The MPG is a smokescreen (2)

Wyatt Earp (1029) | more than 3 years ago | (#35024188)

GM, Volkswagen, etc are pushing these super high MPG figures to tweak the CAFE numbers so they can keep making cars like the Corvette, Tourareg, Phaeton and for Volkswagen's parent company, Volkswagen AG - Lamborghini, Bentley, and Bugatti.

http://en.wikipedia.org/wiki/Corporate_Average_Fuel_Economy [wikipedia.org]

Re:The MPG is a smokescreen (0)

Anonymous Coward | more than 3 years ago | (#35024420)

GM, Volkswagen, etc are pushing these super high MPG figures to tweak the CAFE numbers so they can keep making cars like the Corvette, Tourareg, Phaeton and for Volkswagen's parent company, Volkswagen AG - Lamborghini, Bentley, and Bugatti.

http://en.wikipedia.org/wiki/Corporate_Average_Fuel_Economy [wikipedia.org]

Aren't the CAFE numbers are based on efficiency of actual vehicles sold? How would a concept car affect that?

Re:The MPG is a smokescreen (1)

grahamd0 (1129971) | more than 3 years ago | (#35024458)

Supercars are statistical outliers. If they're using those cars to cheat mpg fuel efficiency requirements, it's so they can avoid raising the mileage of ordinary cars like the Passat. If you're an environmentalist or a peak oil weirdo and you're worried about supercars, you're wasting your time.

Why not just round up to infinity? (1)

iliketrash (624051) | more than 3 years ago | (#35024190)

For cars that have an electric propulsion component that is charged off-line (i.e., not by the on-board hydrocarbon engine), calculations of miles/gallon or km/l are highly suspect as they assume a certain pattern of driving. Figures such as 313 miles per gallon can be considered accurate only the the likes of governments (e.g., the United States) who can fiddle with accounting in the most obscene ways. Hell, why not just round up to infinite miles/gallon since that is what a person who drives only short distances between charges will get.

MPG Difference Explained (5, Informative)

pleb1024 (786643) | more than 3 years ago | (#35024208)

the difference in the MPG will be cause by the difference in gallon sizes between USA and the rest of the world. US Gallon approx 3.78 litres Imperial Gallons: approx 4.54 Litres. so - and imperial gallon is 1.2 the size of US gallon. 313MPG/1.2 = 261MPG. And this is why the US should move to the damn metric system, or at least use the same size gallon as the rest of the world.

L/100km? (1)

Neuticle (255200) | more than 3 years ago | (#35024276)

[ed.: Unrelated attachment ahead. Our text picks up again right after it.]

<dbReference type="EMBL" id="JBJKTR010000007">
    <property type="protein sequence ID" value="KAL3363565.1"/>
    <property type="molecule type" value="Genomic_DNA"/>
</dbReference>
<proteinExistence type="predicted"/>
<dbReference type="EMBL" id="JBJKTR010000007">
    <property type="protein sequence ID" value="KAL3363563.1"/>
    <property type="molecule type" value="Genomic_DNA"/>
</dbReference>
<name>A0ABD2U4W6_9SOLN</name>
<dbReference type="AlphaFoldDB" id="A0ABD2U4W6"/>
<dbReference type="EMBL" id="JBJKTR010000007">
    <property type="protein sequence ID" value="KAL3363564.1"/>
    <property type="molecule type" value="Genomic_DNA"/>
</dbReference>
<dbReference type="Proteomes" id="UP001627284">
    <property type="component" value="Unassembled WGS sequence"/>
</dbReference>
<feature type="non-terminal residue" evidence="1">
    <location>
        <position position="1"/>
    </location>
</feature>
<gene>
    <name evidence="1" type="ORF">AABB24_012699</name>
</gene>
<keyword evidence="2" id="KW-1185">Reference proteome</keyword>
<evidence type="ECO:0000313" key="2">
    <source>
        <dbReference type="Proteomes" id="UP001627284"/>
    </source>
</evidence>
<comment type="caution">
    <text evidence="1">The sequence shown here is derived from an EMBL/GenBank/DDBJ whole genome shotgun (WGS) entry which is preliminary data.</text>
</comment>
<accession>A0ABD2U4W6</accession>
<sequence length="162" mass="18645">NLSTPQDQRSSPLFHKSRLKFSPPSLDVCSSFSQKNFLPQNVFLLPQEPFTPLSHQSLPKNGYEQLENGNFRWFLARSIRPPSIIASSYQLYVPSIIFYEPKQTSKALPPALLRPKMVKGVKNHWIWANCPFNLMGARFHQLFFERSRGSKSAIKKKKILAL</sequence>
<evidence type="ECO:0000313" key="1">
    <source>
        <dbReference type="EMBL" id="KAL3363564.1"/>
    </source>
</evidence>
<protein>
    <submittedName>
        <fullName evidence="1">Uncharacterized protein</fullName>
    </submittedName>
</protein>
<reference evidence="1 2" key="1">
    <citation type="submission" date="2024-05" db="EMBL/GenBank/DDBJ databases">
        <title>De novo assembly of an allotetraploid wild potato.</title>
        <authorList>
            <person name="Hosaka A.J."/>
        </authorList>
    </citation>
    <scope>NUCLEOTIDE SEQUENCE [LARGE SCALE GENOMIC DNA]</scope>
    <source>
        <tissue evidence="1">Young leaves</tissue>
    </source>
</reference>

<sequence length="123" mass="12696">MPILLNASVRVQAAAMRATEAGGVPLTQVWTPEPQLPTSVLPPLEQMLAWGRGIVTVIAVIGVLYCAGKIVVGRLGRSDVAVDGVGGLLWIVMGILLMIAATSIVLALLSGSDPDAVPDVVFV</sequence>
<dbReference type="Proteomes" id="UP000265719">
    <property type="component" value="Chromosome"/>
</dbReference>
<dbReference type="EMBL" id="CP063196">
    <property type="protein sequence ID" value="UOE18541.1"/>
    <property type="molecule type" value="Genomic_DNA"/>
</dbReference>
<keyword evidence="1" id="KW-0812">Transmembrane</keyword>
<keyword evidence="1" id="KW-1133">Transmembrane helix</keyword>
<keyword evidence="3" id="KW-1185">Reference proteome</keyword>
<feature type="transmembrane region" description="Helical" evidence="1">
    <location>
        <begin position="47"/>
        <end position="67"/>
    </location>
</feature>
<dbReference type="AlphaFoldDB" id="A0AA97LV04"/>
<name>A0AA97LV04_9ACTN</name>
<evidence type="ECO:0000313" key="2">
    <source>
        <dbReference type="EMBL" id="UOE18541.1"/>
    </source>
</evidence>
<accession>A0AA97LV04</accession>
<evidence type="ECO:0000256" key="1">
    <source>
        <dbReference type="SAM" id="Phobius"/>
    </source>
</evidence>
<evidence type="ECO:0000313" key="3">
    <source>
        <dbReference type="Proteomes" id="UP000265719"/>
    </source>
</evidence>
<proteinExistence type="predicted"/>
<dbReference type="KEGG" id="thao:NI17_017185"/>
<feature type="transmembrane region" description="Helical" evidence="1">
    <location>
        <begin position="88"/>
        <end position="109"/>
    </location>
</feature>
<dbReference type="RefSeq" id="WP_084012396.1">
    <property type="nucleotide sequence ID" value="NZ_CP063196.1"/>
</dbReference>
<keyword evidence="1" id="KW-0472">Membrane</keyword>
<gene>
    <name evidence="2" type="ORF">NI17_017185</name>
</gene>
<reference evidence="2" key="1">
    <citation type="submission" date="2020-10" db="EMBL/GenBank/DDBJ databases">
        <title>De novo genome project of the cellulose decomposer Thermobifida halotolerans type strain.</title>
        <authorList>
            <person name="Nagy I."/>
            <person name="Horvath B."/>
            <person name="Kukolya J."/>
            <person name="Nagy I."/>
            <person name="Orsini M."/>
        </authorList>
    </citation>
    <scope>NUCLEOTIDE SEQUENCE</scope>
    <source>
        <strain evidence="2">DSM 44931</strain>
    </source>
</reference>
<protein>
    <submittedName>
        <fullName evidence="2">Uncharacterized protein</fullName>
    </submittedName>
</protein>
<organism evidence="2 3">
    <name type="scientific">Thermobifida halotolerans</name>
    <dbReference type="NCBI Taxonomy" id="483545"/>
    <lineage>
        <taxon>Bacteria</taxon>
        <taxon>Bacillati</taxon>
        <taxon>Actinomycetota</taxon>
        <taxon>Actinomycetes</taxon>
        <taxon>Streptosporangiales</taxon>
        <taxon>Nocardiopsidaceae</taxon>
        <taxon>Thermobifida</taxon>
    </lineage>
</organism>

This may be my American sensibilities showing through, but what I want to know is why, for the love of god, the European standard for fuel economy is liters/100km? Why not km/liter, which is a much more convenient format for any sort of day-to-day use, and is in keeping with the standard format measurement of efficiency (Output/Input)?

What advantage does using L/100km convey? I am honestly interested

Re:L/100km? (0)

Anonymous Coward | more than 3 years ago | (#35024326)

This may be my American sensibilities showing through, but what I want to know is why, for the love of god, the European standard for fuel economy is liters/100km? Why not km/liter, which is a much more convenient format for any sort of day-to-day use, and is in keeping with the standard format measurement of efficiency (Output/Input)?

What advantage does using L/100km convey? I am honestly interested

It usually is km/l in Europe. The only notable exceptions i've heard was with the VW Lupo and this, i guess their marketing department thinks it sounds better.

Re:L/100km? (1)

slart42 (694765) | more than 3 years ago | (#35024526)

It usually is km/l in Europe. The only notable exceptions i've heard was with the VW Lupo and this, i guess their marketing department thinks it sounds better.

Actually, it varies by country. While some european countries may use km/l, Germany has traditionally always used l/100km. In any case, it's all just conventions, and any of them is as convenient as another one, it's just a matter of what you are used to.

Re:L/100km? (1)

olsmeister (1488789) | more than 3 years ago | (#35024372)

It may have something to do with this [duke.edu] . (I realize the article is not in metric units but the concept remains.)

Re:L/100km? (3, Informative)

jfengel (409917) | more than 3 years ago | (#35024386)